Assessing the maximum predictive validity for neuropharmacological anxiety screening assays using zebrafish
The development of reliable pharmacological screening assays is an important task. However, it is based upon the ability of animal models, such as the zebrafish, to demonstrate predictive validity for a specific set of drug classes. A popular assay used for this purpose is the novel tank diving paradigm, where zebrafish behavior can easily be modulated by anxiolytic or anxiogenic drug exposure. However, predictive validity may fail to provide crucial information about the model, such as comparisons of drug efficacy and the effects of drugs on varying behavioral phenotypes. This deficit is accounted for by a novel measure termed the Maximum Predictive Value (MPV), which provides an estimate of how sensitive a particular model is when assessing its potential pharmacologically. Here we provide a protocol detailing how to employ this measure to validate behavioral endpoints in the novel tank test for use in pharmacological studies in zebrafish. Similar approaches can be used to examine drug efficacy in other zebrafish-based behavioral tests. © 2011 Springer Science+Business Media, LLC.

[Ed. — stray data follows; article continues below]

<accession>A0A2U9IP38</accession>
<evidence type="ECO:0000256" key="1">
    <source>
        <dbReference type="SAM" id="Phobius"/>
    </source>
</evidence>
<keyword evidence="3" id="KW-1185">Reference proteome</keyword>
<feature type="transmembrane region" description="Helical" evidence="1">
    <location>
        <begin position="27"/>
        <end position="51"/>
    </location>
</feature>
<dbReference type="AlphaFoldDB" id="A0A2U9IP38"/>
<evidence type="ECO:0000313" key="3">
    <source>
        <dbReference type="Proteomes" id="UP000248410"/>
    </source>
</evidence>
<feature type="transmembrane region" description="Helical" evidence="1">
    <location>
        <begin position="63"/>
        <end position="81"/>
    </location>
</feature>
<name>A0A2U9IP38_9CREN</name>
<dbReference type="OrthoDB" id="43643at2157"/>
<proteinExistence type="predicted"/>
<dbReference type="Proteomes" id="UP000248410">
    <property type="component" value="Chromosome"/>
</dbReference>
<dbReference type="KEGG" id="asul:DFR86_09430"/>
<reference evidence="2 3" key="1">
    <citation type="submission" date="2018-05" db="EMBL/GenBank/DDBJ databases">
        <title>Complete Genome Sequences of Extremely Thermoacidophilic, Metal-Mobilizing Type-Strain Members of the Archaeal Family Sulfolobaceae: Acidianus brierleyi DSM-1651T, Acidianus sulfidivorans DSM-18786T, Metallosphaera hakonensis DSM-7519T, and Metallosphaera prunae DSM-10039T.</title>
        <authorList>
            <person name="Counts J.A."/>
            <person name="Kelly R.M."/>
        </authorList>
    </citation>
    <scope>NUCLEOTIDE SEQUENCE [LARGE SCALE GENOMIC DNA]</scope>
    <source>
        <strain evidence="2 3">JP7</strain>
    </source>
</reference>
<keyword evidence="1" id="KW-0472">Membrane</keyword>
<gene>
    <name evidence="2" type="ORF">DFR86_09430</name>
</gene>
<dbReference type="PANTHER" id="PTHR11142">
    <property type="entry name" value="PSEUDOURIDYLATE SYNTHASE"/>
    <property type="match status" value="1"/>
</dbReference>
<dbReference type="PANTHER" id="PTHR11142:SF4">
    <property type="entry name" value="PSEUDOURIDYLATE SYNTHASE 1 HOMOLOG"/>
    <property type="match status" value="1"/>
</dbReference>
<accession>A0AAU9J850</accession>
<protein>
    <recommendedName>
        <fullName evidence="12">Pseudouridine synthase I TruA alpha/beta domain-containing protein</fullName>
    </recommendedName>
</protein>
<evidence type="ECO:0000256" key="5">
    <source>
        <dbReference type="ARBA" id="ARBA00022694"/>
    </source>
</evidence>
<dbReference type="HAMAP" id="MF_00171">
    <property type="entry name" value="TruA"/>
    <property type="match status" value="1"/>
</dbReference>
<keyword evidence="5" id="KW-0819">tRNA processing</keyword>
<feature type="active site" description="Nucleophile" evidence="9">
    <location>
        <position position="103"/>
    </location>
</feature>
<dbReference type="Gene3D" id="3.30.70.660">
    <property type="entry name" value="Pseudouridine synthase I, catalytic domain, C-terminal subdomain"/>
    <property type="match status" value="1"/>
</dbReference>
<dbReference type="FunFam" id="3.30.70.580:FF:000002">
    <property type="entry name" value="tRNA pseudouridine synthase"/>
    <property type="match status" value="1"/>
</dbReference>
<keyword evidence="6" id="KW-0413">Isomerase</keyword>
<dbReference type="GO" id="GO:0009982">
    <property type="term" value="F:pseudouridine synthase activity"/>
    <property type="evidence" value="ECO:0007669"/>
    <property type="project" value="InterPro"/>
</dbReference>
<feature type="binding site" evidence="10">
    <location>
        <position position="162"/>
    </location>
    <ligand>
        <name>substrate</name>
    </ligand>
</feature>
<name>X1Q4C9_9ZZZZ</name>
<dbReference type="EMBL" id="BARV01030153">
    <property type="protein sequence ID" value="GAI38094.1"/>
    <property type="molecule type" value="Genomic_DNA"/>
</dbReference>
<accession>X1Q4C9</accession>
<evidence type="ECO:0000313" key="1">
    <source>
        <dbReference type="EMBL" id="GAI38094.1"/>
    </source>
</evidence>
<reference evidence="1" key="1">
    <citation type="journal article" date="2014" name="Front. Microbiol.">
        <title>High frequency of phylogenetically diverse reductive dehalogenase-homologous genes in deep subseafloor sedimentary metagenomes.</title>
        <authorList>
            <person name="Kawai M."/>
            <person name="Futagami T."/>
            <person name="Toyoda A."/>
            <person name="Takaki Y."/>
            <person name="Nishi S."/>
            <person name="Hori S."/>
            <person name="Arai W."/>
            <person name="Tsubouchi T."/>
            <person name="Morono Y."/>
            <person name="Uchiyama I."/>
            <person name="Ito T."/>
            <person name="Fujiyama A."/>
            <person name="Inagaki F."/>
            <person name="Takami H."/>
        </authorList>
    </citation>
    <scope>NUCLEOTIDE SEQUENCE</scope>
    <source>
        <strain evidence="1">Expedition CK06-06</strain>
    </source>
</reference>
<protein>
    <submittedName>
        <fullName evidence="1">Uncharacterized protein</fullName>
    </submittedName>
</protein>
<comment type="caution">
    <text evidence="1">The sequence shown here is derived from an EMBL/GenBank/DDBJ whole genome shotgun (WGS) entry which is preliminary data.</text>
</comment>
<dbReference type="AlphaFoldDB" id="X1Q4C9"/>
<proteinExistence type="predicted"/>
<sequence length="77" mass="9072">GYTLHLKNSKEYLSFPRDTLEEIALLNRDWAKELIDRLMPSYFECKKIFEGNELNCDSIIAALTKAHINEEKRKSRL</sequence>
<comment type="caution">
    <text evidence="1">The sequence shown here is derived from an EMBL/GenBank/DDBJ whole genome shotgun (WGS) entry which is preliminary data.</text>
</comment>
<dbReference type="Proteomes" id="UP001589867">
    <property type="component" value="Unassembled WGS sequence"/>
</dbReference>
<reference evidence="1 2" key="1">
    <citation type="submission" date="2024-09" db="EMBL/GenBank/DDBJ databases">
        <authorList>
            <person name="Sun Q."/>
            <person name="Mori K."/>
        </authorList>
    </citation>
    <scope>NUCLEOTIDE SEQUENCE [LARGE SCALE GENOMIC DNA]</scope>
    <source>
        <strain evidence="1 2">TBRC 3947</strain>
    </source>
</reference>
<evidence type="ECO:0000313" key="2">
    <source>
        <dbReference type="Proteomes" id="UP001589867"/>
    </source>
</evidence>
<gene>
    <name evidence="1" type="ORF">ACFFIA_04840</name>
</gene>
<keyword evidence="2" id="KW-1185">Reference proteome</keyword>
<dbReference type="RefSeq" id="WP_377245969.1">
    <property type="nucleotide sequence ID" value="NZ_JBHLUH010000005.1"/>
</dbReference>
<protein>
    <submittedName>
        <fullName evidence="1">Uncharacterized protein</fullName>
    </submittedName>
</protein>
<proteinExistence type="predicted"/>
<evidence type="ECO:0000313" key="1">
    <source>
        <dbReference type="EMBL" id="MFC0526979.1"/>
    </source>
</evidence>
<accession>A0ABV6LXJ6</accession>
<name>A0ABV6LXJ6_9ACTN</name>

Linker, A., Stewart, A., Gaikwad, S., Cachat, J. M., Elegante, M. F., Kalueff, A. V., & Warnick, J. E. (2010). Assessing the Maximum Predictive Validity for Neuropharmacological Anxiety Screening Assays Using Zebrafish. Neuromethods, 181–190. https://doi.org/10.1007/978-1-60761-953-6_15